Concrete to Abstract : Mathematics, like all human knowledge, grows out of our concrete experiences. Let us take the example of three-dimensional shapes. Think about how you came to understand the concept of "roundness" and of a sphere. Was your mental process something like the following?
We see all sorts of objects around us. While dealing with them, we notice that some of these things, like a ball, an orange, a water melon, a 'laddu', have the same kind of regularity, namely, a roundness. And so, the notion of 'roundness' gradually develops in our mind. We can separate the objects that are round from those that aren't. We also realise that the property of roundness, common to all the round objects, has nothing to do with the other specific attributes of these objects, like the substance they are made of, their size, or their colour. We gradually separate the idea of 'roundness' from the many concrete things it is abstracted from. On the basis of the essential property of 'roundness', we develop the concept of a sphere. Once we have formed this concept, we don't need to think of a particular round object when we're talking of a sphere. We have successfully abstracted the concept from our concrete experiences.
In a similar way, we learn to abstract the concept of 'redness', say. But there's a major difference between this concept, and mathematical concepts. Firstly, every mathematical concept gives rise to more mathematical concepts. For example, related to the concept of a sphere we generate the concepts of radius, centre, surface area and volume of a sphere.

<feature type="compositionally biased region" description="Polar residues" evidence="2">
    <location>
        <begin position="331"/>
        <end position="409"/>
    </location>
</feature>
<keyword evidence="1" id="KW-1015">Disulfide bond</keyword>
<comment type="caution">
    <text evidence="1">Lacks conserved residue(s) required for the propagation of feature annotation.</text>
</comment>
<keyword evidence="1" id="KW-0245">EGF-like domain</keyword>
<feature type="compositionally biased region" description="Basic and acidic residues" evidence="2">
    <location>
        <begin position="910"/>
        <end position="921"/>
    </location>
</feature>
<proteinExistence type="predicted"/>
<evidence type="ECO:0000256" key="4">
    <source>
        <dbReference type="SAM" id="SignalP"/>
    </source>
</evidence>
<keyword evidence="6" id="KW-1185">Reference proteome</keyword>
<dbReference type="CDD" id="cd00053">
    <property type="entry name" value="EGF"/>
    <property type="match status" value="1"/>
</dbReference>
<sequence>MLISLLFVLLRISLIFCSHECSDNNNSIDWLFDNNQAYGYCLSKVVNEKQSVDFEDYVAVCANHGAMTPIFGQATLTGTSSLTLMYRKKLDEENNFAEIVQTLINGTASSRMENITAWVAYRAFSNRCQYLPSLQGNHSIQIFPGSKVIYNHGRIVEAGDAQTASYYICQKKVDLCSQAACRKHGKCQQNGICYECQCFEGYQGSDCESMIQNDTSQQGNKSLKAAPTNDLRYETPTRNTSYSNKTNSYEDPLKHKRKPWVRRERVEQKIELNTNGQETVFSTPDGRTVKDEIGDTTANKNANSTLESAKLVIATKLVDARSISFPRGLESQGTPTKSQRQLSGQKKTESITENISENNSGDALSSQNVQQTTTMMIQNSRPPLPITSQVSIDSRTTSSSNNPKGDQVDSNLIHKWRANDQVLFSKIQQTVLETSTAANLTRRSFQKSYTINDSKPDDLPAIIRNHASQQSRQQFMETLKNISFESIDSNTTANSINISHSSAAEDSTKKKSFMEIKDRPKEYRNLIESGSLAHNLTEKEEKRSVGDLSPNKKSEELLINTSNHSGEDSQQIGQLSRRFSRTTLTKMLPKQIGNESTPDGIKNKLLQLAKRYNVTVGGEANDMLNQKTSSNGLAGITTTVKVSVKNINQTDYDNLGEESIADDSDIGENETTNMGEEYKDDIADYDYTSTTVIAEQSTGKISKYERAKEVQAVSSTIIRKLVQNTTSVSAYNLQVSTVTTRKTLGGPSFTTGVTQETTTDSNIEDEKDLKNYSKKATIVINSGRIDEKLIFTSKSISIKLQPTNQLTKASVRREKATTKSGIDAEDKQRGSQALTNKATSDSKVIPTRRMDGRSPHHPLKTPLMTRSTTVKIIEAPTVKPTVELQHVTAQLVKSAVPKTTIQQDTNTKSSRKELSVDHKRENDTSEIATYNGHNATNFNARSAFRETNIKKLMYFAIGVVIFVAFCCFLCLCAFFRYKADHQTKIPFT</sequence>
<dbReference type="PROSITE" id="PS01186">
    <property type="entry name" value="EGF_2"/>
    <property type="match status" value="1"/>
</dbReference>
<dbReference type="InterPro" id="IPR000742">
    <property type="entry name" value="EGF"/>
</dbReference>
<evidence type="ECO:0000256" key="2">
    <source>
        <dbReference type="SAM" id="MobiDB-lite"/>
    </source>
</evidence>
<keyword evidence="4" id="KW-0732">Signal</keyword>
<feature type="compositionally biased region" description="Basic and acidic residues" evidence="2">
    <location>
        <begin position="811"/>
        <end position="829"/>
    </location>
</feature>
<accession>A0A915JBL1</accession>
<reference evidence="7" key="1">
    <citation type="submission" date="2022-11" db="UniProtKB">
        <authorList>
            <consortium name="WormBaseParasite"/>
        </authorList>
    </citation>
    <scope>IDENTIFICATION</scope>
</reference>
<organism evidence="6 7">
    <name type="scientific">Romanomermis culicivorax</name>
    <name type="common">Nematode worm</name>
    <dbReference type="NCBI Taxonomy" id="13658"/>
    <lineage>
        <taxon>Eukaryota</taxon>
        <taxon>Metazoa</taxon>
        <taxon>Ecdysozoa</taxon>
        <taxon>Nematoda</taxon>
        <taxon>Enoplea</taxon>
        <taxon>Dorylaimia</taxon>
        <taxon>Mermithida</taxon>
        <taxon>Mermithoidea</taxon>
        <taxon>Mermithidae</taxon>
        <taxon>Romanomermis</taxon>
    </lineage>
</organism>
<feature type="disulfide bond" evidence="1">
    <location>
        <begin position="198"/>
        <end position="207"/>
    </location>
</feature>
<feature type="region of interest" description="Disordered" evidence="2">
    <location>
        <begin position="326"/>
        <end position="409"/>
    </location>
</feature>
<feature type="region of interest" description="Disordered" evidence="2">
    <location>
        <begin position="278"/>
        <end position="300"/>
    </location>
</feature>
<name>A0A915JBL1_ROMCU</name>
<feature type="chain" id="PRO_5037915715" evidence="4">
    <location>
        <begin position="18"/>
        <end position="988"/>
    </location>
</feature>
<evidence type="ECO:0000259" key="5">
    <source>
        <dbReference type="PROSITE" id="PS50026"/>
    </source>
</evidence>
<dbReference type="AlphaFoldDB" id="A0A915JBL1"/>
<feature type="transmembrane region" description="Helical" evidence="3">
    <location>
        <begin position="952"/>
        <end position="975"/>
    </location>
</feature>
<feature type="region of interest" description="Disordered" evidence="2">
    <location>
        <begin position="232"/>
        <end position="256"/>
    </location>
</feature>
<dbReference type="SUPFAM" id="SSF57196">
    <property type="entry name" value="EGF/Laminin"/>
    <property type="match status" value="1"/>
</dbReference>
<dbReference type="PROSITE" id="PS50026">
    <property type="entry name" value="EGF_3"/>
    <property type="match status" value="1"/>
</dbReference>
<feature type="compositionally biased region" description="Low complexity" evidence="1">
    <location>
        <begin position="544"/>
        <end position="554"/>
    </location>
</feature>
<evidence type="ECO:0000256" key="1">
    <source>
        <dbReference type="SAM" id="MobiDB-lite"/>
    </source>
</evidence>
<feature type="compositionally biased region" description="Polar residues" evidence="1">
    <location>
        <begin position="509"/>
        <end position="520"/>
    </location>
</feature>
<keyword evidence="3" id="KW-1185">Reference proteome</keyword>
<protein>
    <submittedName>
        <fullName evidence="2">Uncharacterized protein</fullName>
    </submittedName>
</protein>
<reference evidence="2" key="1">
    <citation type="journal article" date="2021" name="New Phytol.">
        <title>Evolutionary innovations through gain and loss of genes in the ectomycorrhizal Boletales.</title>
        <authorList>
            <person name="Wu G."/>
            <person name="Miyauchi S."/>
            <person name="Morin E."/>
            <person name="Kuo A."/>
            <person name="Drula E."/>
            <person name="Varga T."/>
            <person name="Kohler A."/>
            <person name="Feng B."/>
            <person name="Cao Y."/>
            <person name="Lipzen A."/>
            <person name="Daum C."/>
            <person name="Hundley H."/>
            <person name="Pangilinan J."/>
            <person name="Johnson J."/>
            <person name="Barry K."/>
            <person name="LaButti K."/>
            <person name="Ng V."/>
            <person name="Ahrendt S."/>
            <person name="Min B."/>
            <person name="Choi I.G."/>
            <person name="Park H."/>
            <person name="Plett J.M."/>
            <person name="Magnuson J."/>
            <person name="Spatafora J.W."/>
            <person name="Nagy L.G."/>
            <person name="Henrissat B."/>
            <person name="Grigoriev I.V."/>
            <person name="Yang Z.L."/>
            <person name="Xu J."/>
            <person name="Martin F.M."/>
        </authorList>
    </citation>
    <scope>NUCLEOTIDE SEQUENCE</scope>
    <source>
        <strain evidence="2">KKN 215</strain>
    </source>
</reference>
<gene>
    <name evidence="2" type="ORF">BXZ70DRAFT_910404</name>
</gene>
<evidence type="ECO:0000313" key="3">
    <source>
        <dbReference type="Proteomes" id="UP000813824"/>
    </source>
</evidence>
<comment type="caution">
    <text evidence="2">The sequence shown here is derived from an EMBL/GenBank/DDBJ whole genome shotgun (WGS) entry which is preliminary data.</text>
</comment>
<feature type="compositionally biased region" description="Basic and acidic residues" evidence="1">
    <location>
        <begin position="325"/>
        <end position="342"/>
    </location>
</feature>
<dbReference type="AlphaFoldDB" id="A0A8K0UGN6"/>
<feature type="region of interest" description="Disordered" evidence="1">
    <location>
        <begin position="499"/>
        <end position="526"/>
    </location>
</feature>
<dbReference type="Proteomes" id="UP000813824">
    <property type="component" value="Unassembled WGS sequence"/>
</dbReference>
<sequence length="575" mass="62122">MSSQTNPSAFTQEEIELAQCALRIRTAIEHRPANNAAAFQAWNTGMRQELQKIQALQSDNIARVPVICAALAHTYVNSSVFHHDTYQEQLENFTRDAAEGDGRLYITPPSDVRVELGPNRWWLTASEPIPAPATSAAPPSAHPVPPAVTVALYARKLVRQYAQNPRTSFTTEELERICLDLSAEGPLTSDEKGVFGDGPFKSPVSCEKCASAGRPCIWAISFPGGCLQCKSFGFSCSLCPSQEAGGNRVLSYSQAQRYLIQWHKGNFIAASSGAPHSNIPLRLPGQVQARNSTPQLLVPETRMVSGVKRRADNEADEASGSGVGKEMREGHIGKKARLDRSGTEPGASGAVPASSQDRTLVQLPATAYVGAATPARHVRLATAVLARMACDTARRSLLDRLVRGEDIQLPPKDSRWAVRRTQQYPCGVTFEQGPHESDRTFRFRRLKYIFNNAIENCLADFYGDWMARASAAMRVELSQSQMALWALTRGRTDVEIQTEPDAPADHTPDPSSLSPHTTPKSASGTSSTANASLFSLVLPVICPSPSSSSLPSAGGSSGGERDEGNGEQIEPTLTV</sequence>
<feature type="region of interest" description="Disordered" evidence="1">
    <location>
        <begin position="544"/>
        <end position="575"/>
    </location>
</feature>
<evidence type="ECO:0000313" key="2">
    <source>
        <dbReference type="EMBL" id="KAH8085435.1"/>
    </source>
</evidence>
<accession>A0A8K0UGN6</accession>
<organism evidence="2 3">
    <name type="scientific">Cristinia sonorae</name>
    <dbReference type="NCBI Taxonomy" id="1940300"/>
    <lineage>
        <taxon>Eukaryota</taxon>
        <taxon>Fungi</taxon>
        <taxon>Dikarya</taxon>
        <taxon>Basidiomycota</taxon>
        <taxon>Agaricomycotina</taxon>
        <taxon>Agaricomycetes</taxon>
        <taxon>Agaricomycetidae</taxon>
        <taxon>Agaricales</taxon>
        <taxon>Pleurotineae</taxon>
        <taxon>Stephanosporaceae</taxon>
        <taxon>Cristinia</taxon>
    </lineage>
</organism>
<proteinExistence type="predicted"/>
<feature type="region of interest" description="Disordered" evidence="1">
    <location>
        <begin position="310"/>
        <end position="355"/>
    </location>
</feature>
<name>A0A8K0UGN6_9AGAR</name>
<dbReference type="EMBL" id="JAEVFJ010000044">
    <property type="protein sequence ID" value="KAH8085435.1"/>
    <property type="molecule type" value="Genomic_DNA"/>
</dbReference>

Secondly, we can think of various purely abstract and formal relationships between the related concepts. For instance, examine the relationship between a sphere and its volume. Irrespective of the size of a sphere or the material it is made of, the relationship is the same. The volume of a sphere depends on its radius in a certain way, regardless of how big or small the sphere is.
Thus, not only can we abstract a mathematical idea from concrete instances, we can also generate more related abstract ideas and study relationships between them in an abstract manner. These abstract mathematical ideas exist in our minds, independent of our concrete experiences that they grew out of. They can generate many more related abstract concepts and relationships amongst themselves. The edifice of ideas and relationships keeps growing, making our world of abstractions larger and larger.
You may like to think of another example of this aspect of the nature of mathematics.
E8) Would you say that the number system developed in this way? If so, how? Let us now consider another way in which mathematics grows.
This is closely related to what we have just been discussing.